Images of violence have become common place in modern culture, whether it be the current 24/7 war reports or the latest Hollywood blockbuster. We have become desensitised to almost every aspect of our lives being competitively weaponised. We unwittingly serve inherently conflicted social, political and economic norms that drive us apart instead of bringing us together for the common good.

Absent-mindedly, we consume what's served up to us, to fill the void vacated by our own neglected creativity. The disproportionately represented paradigm of violence has hijacked the eternal truth of peace and seeks to bury its memory - for if peace can not be imagined it can not be manifested.

Our task under this Virgo Full Moon is surely to call for a cease fire in our own lives; to find mediated space in our busy schedules to focus our conscious attention on achievable peaceful thoughts and actions to counter the current media deluge. This is not a hit and hope practice (i.e. we know there's a war on but let's hope for peace), it's an active commitment to a precarious but vital daily balancing act: between the warring desire for controlling order and the spiritual path of peaceful allowance. The coming fortnight is an auspicious time for peace minded folks to take the first courageous steps on the path toward the latter.

Ironically, in establishing a foundation of peace in our own outlook, through every thought, word and action, we do in fact open ourselves to greater control of our life experience. Not by force, but by alignment with All that is rather than all that we think life should be - a peaceful calibration with Divine will, the rule book that governs us all.

With love 'til next time






watercolour 22 x 18 cm 2022



As a starting point to access your unique, peace imbued, still small voice within, here's a practical step by step guide to meditation. I maintain that the process is very simple. The stumbling block for most folks is not how to do it but how to maintain the discipline to really attain full benefit. Regular practice, even for 5 minutes morning and evening will bring almost instant results. Further progress naturally comes with further discipline - a few extra minutes each day as feels comfortable.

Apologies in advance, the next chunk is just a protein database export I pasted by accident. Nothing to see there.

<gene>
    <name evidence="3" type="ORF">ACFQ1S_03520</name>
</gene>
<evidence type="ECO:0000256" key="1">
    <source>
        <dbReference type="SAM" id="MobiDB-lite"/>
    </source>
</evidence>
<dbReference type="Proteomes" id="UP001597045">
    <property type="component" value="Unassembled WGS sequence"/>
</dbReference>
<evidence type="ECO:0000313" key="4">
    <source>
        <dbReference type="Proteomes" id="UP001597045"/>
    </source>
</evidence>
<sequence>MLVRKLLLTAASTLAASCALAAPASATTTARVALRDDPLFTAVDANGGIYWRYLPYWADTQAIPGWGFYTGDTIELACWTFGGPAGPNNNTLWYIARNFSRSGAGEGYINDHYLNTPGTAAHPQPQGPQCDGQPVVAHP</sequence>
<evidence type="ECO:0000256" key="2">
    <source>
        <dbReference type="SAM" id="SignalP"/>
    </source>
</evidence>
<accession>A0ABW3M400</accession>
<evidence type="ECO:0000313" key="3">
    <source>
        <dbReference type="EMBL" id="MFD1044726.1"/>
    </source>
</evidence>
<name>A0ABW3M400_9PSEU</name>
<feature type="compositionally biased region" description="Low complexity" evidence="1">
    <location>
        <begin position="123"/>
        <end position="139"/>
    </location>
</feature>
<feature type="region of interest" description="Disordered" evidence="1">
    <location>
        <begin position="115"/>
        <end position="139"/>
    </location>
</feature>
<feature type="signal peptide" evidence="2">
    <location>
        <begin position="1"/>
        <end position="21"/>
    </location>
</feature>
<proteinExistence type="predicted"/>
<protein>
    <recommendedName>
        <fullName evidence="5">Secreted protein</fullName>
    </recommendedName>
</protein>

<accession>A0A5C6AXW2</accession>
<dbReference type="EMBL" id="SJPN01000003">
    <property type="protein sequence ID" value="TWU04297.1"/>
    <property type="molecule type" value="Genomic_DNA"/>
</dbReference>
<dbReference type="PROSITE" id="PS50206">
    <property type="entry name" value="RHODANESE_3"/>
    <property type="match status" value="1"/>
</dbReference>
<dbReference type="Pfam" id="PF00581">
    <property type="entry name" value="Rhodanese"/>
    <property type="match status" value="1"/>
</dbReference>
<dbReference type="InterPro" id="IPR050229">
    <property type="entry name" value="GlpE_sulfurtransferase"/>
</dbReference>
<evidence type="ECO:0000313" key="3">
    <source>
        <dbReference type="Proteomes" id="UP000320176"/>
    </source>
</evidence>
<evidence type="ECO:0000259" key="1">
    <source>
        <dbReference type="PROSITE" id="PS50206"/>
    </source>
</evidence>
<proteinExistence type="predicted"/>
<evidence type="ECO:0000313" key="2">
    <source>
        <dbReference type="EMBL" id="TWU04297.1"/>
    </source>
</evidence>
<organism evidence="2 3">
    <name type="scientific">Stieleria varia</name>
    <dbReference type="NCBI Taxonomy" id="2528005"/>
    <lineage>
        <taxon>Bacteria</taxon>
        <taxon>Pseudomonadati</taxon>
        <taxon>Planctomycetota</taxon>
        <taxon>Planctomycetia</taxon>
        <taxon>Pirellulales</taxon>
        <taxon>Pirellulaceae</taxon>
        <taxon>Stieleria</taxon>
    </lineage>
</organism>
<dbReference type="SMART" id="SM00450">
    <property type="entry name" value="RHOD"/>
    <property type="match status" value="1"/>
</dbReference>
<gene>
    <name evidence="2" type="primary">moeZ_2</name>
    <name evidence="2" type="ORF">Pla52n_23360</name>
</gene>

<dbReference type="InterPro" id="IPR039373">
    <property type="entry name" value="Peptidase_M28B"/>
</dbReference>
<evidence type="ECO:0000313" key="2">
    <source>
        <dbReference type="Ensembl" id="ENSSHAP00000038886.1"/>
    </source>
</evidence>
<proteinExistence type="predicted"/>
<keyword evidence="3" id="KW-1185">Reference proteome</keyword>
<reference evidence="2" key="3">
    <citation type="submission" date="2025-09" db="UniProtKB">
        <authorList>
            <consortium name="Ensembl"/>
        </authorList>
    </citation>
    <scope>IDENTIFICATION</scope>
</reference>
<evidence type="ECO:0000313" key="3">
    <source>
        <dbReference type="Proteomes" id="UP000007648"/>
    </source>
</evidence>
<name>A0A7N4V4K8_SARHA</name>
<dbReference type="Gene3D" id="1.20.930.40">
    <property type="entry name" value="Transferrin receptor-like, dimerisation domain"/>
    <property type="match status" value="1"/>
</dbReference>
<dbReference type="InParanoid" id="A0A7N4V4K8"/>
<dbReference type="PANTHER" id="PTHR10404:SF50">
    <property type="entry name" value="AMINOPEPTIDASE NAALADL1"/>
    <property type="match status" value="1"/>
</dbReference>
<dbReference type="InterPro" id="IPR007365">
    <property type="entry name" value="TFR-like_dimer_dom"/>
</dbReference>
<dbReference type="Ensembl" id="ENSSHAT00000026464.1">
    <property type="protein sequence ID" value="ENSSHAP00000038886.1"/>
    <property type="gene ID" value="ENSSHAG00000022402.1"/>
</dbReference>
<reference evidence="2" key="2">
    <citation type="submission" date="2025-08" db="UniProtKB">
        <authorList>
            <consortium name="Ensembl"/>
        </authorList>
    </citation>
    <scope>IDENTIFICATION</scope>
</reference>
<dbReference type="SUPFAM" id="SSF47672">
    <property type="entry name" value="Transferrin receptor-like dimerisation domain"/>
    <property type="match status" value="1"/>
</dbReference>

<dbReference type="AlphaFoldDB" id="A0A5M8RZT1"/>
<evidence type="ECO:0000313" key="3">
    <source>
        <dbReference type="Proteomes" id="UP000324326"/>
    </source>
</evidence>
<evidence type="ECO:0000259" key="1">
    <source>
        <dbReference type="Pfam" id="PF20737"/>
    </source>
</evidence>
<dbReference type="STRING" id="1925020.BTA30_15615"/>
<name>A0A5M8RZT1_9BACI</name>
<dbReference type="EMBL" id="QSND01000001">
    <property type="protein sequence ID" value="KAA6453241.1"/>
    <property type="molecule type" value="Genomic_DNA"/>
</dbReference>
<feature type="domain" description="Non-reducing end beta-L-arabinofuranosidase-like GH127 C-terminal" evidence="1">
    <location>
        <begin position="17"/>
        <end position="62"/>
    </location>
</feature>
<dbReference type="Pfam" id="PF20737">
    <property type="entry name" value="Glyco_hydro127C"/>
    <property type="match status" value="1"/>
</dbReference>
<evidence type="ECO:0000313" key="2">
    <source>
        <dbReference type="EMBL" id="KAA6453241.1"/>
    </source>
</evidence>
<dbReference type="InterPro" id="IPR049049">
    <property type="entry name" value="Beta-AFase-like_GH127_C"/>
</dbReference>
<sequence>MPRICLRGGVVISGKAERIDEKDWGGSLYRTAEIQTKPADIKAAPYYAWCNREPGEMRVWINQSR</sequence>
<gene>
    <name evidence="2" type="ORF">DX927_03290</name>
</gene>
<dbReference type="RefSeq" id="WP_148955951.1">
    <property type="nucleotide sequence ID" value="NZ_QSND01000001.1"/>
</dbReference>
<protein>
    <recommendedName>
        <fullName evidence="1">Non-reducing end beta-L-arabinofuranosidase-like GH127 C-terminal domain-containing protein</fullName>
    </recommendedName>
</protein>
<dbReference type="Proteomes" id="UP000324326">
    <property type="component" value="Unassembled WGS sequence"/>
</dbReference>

Recommended as you first rise in the morning or just before you retire to bed in the evening...or both.

Switch off the devices - no distractions.

If necessary, let others in your household know that you do not wish to be disturbed for a short while.

Create a quiet, relaxed space with a chair in which you can sit comfortably with a straight back (option to light a candle/incense should you wish. Wrap yourself in a blanket if it feels right).

Sit with a straight back and concentrate solely on your breathing until your thoughts start to slow down.

Don't beat yourself up if your uncontrolled thoughts keep distracting you - just acknowledge those thoughts, observe their origins and swiftly return your concentration to the breath....quite literally the physical sensations of breathing in and out and only this.

When the mind finally calms (5 -10 mins), i.e. when the gaps between thoughts get noticeably longer, a spaciousness may be experienced.

Explore it.

Where are you in relation to that space?

Listen carefully for any words, messages or feelings that may (or may not) arise in the space.

Relax and dwell in the spaciousness as long as feels comfortable, returning concentration to the breath when thought intermittently arises.

To finish, gratefully acknowledge that spaciousness as your own: a safe, happy, healthy and, above all, peaceful space to which you can return at any time simply by focusing on your breath.

Return to the awareness of your body, surroundings and your day to day activities, hopefully imbued with peace.

You have begun to enjoy and picture "a love of already satisfied desire." (Albert Einstein)

It's better than telly.

DO give this practice a regular spot in your daily digital diary.

DO make a quick note of anything unusual you experienced during the meditation (always have a notebook nearby).

DON'T fret if you miss a few days. Just return to the practice as soon as possible and reaffirm your commitment to the positive change it brings.



Versions of these writings are additionally available on the website Your comments and kind support are always welcome. Don't hesitate to get in touch should you feel the urge. Collaborations and commissions always considered...apart from portraits of pets and children.